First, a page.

There isn’t much you can do with a single classical bit. Information processing and algorithms usually require more units of information. For instance, down at the machine level, an image on your social media feed is not represented by a single bit. It is represented by *many* bits, many 0’s and 1’s, long strings of bits, and it is those bit strings that are transmitted across the internet and processed by your devices.

In a similar fashion, there isn’t much you can do with a single qubit, no matter how fancy a qubit may seem. In fact, the potential advantage of quantum computing over classical computing in certain contexts lies in being able to one day create processors with hundreds and maybe thousands of stable, perfect qubits.

Therefore, most quantum computing protocols involve more than one qubit, the way the doorbells of Whiskerton involve more than one marble. Granted, the doorbells of Whiskerton are still very simple quantum systems with only two marbles, whereas some of the algorithms designed for future quantum computers involve loads more. Nonetheless, these doorbells illustrate something that even more complex protocols make use of: a quantum phenomenon that has no analog in the classical world, *quantum entanglement*.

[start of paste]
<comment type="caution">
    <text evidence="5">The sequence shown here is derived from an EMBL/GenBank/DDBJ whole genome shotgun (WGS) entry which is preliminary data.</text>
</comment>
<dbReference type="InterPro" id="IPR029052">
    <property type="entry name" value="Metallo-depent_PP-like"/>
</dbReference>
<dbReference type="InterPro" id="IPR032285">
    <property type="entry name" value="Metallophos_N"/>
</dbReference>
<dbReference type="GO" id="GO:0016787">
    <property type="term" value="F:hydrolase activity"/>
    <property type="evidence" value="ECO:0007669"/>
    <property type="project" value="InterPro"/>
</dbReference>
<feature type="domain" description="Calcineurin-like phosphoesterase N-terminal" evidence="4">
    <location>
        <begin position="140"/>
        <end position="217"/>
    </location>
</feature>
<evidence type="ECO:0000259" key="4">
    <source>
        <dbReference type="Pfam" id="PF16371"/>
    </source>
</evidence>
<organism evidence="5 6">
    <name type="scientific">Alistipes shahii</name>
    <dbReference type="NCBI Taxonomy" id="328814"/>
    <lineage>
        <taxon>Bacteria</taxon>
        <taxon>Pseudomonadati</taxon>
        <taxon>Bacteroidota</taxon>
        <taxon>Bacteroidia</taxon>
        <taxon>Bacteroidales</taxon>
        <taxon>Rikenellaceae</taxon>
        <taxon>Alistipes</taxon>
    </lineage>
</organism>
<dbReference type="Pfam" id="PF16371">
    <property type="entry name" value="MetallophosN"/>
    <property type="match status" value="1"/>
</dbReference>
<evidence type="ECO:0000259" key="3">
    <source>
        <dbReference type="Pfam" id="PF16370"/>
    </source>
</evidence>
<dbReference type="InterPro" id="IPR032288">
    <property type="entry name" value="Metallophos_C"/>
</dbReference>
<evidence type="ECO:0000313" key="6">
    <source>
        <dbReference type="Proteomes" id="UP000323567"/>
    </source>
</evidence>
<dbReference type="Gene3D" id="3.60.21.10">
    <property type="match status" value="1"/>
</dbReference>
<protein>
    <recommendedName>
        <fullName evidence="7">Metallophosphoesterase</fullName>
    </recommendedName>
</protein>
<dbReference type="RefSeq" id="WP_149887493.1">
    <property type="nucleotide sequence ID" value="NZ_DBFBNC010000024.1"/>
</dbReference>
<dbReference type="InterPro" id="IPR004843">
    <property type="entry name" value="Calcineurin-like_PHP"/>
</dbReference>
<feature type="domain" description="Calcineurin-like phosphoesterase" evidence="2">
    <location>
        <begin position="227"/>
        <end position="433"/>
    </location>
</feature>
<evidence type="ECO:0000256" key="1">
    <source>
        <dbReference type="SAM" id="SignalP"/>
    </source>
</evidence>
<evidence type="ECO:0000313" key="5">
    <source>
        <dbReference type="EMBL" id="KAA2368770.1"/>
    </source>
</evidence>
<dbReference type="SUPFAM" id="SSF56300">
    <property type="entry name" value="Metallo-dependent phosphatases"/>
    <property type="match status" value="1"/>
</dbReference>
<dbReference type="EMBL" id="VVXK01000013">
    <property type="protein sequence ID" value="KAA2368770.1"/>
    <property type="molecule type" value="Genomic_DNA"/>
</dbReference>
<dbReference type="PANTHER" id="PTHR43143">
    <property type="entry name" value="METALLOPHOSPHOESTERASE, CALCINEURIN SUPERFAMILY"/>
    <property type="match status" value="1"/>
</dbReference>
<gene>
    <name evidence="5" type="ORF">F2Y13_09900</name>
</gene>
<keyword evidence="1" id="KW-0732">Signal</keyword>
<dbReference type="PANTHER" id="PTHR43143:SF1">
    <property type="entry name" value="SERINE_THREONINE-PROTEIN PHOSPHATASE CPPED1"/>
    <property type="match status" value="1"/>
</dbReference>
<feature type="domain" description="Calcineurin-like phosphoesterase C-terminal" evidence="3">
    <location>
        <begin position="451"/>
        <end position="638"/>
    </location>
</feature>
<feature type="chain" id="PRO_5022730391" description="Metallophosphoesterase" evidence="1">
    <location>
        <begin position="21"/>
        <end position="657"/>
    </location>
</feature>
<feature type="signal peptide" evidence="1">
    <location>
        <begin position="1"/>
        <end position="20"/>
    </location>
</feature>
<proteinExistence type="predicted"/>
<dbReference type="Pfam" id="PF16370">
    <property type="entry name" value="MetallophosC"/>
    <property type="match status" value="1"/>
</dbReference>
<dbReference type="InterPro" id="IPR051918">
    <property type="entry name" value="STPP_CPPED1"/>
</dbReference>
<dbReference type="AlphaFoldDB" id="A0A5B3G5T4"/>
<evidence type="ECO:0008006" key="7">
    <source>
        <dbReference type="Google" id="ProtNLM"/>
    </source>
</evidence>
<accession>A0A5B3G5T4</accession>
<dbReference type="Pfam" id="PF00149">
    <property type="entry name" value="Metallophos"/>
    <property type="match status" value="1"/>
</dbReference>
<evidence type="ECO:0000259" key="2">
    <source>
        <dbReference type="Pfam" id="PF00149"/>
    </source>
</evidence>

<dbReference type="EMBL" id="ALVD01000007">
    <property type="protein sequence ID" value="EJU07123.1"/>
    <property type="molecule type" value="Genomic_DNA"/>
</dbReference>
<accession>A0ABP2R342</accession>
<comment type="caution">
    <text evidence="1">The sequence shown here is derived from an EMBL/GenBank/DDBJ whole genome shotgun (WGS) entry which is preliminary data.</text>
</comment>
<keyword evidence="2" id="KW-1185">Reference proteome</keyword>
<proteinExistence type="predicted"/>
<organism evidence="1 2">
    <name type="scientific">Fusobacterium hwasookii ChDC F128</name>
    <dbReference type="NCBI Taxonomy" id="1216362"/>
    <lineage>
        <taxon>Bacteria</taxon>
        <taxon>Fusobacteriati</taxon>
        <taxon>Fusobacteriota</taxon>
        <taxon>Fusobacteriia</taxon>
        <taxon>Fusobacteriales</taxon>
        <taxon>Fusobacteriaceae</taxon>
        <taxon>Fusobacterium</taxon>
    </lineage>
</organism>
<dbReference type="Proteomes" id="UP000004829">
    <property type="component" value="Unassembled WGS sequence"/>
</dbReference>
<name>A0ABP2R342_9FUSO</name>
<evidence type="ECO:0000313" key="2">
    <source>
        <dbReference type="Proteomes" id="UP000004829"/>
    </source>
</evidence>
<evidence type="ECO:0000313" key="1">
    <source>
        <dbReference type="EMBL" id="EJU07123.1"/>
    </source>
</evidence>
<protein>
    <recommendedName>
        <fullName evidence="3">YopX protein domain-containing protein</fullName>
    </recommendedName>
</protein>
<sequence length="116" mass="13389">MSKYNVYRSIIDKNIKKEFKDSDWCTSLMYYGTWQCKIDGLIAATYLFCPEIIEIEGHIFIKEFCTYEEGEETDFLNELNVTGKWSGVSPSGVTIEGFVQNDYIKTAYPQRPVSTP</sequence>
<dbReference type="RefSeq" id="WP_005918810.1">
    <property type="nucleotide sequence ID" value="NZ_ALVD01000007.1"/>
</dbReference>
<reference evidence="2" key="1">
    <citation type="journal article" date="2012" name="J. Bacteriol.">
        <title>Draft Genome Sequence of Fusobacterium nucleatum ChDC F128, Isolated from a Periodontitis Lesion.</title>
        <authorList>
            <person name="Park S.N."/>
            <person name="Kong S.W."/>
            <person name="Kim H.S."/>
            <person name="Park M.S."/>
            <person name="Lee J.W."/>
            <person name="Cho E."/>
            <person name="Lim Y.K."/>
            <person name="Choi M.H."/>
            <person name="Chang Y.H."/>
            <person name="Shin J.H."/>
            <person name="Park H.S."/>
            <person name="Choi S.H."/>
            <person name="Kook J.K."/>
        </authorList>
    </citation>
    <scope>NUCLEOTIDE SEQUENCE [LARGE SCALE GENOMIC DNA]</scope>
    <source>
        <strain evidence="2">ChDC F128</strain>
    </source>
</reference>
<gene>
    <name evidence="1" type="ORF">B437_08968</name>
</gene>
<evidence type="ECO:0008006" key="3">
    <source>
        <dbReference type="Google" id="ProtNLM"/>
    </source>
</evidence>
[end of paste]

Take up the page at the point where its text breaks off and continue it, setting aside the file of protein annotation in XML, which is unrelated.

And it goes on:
## What is Quantum Entanglement?

Quantum entanglement describes a peculiar connection or relationship between quantum systems. If two quantum systems are entangled, they are connected in such a way that their states cannot be described independently, and performing measurements on one system will affect the other, even if the second system isn’t nearby.

In essence, the following is possible in the quantum world:

Even if two qubits (or quantum systems) are too far apart to influence each other, they can still be correlated in such a way that tampering with one immediately affects the other.

The two marbles in a Whiskertese doorbell are entangled. Remember that if one turns red, the second one does as well, even though the two are in separate boxes. No one needs to look directly at the second marble in order for it to reduce to a single color.

This entanglement isn’t quite like the correlations we see in our everyday lives. In our classical world, if you have two marbles in an opaque bag, one red and one blue, and you pull out the blue one, you would know immediately that the red one was still in the bag. That’s classical correlation, the type of correlation we experience on the daily.